As I prepared to interview Rosie Forrest, I realized my ex-girlfriend still had my copy of the author’s Ghost Box Evolution in Cadillac, Michigan, recent winner of the Ninth Annual Rose Metal Press Short Short Chapbook Contest.
My ex and I had attended the collection’s launch party, and in the weeks that followed, as we argued, got quiet, packed up socks and cell phone chargers, the book was left behind.
It all makes some kind of cosmic literary sense.
Ghost Box Evolution is a haunting collection of vignettes, where everyday objects like rocking horses and straw wrappers become holy, and physical description stands in for the silent longing of young characters.
“I have learned to lean against a screen so that my bare shoulder grazes the wire weave. I have watched [my mother] start and end relationships this way, sometimes at this very door, and once in the most beautiful white dress.”
Stories from Ghost Box Evolution have appeared in Hobart, Wigleaf, Word Riot, and elsewhere. Forrest lives in Nashville, Tennessee, where she teaches for Vanderbilt University in a variety of capacities and is the Assistant Director of Academic Residential Programs with Vanderbilt Programs for Talented Youth.
Forrest and I each earned MFAs from the University of New Hampshire, and even though we missed each other by a year, we shared many classmates and professors, and again, as we emailed about her book, I enjoyed the beauty of the past and present, the known and unknown coming together.
David Bersell: I listened to your interview with the KMSU Weekly Reader, where you described the characters in your book as “young people pushing back against their world.” Landscape does so much, serves as a kind of map for the wants and needs of the adolescents in your pieces—I’m thinking about the “snail shell” of a houseboat in “Unmoored.” Could you write a little bit about where and how you grew up? What did you push against?
Rosie Forrest: No question my life’s fair game when I’m writing, but I’m more often pulling at moments and images, not full-blown events. Like the narrator in “Bless This Home,” I had a collection of those tiny, Hallmark animals glued to card stock. And like in “Possum Kingdom,” I sprinted alongside a barbed wire fence in August, racing the neighbors’ shaggy ponies. But maybe to start I can talk about being an only child, and not because I think it’s anything so terrible, but I do think it gives way to a certain kind of loneliness mixed with necessary imagination. I’ve joked with friends about my “only child games.” They go something like this: 1) creating a rhythm and dialing all the phone numbers I had memorized on a push pad without breaking the rhythm, or 2) my Crayola box of 64 crayons, holding a crayon in my fist with only the ends poking out, guessing the exact name of that color. There are more, but you get the gist. A battle against the self and time (not that I would have called it that when I was seven). And then, sure, I had my share of childhood drama, like everyone. Divorce, artistic parents, a bevy of stepfathers, bolting out of a piano recital, western Maryland country roads, feral summer camps, all-girls boarding school, but I suppose my point is that just to be young in this world can be a midnight trek, and maybe what’s pushed back against more than anything else is the self—who you are and how you want to be seen. I love writing about young people because they’re so damn smart. They are the purest observers, and they make connections that as adults, we’re often too bogged down in minutia to see.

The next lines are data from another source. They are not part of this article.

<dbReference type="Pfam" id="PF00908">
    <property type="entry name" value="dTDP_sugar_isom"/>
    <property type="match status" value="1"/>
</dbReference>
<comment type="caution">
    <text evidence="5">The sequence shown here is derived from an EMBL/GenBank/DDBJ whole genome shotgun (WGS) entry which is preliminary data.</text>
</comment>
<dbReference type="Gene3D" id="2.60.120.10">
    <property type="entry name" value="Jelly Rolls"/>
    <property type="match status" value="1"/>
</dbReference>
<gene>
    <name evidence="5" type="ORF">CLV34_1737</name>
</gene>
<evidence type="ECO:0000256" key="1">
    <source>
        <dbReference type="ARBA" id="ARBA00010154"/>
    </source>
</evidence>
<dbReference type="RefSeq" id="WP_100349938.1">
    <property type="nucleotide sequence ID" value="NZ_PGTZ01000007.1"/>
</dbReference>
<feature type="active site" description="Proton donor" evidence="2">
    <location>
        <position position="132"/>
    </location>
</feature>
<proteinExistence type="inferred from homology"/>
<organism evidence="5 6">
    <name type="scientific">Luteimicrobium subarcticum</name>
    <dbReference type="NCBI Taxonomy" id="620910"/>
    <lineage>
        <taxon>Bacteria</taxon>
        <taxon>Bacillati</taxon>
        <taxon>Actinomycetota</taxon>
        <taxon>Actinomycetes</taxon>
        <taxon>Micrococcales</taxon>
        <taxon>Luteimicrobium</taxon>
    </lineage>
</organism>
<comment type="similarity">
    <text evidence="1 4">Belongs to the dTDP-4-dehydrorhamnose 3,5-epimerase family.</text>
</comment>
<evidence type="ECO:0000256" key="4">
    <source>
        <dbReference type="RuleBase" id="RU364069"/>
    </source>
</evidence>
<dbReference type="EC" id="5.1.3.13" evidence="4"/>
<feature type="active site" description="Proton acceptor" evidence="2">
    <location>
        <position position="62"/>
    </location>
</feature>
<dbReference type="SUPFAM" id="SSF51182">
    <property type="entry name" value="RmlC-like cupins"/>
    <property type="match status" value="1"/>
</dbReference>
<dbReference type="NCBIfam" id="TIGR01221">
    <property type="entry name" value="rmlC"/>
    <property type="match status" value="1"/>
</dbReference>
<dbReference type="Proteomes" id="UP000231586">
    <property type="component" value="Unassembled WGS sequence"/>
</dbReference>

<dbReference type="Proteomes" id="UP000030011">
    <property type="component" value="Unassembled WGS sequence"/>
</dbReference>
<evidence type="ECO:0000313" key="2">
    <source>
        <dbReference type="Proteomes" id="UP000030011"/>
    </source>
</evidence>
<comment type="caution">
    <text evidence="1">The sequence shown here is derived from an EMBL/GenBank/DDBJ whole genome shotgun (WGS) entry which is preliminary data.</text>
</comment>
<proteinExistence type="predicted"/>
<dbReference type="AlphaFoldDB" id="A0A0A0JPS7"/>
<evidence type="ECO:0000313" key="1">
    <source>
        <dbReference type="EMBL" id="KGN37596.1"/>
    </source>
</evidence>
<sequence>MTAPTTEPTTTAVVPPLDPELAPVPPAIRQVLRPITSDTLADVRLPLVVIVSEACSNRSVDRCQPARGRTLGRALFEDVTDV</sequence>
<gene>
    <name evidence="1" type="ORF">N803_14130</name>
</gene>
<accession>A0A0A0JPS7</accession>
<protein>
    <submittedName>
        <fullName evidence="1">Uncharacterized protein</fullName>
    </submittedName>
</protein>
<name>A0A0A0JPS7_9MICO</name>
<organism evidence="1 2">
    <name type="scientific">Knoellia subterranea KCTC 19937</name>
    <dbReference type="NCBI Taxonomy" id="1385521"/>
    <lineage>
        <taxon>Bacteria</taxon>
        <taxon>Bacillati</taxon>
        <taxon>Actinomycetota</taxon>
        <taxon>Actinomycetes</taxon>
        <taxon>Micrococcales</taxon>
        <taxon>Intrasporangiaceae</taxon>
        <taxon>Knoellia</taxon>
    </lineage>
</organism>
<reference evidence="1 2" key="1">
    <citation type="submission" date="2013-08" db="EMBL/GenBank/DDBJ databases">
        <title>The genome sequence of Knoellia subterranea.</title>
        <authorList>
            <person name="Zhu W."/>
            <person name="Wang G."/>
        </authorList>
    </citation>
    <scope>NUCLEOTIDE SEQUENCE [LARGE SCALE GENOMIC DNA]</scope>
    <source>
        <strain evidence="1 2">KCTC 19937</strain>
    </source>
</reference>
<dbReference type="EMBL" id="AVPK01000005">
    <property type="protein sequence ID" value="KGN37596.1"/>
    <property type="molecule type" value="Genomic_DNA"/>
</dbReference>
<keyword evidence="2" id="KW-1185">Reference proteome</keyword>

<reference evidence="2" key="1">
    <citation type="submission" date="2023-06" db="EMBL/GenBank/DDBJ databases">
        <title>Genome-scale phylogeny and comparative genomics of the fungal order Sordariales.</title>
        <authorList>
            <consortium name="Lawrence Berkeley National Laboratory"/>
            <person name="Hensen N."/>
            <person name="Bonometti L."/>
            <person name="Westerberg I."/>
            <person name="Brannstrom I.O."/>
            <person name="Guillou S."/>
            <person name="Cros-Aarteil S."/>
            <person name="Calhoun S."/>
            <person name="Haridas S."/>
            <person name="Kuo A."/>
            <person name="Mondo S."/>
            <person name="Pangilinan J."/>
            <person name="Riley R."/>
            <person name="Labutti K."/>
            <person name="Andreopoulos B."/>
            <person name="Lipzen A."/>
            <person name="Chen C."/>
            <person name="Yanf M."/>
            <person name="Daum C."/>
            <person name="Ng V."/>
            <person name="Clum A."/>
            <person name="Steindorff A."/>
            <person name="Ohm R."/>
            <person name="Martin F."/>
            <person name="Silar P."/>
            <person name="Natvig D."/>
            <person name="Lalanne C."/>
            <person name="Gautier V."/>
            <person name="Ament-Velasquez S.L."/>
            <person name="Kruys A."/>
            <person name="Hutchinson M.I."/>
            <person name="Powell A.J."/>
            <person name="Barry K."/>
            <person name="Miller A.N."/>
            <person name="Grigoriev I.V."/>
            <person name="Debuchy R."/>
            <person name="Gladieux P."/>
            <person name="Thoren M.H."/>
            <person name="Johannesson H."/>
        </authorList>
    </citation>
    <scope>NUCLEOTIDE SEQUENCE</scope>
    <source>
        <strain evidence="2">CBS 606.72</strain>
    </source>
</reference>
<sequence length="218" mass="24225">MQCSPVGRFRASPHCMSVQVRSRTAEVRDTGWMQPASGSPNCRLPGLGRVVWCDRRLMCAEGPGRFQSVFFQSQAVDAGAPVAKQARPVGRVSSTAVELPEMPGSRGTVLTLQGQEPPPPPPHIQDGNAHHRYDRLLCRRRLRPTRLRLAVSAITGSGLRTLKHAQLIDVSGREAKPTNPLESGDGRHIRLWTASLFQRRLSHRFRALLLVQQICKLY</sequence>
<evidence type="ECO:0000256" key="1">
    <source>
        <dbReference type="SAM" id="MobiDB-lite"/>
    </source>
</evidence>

DB: The stories in your book share a specific lyric quality and mood, eerie but often hopeful in the same breath. The last line from “The Field, a Religion”: “The families learned to revere and resent the space between [their homes], a space both ancient and visionary, where the model of what had once been and what would never be melted like hot metal and cooled and reformed and melted again, molten and steel, until it was some kind of god.” Your voice made me think of the short story writer Jodi Angel and The Virgin Suicides. What books did you keep close as inspiration or reference points during the writing process?
RF: Ah, so funny you mention The Virgin Suicides. That book captured me full-on with its power of the “we.” I’ve played with it ever since. “We” feels big like the universe, a voice for a whole era. And with that novel, talk about young people as voyeurs, interpreters, and archivists. I do write with books at my fingertips. I’m not reading them so much for story but more for sentence structure or pace or narrative leaps. Bonnie Jo Campbell is a forever favorite, and I think I go to her collection American Salvage more than any other. Pam Houston’s sense of the wild. For mood and that eerie flat affect, I’ve got Joy Williams (Honored Guest) and I can’t not say O’Connor because she’s the master of danger lurking. But music, too, plays a role, and more accidentally-than-on-purpose artist—like in this case, Rachel’s—provided unexpected help, a palette, even. Oh, and Justin Torres, another story guide, for sure.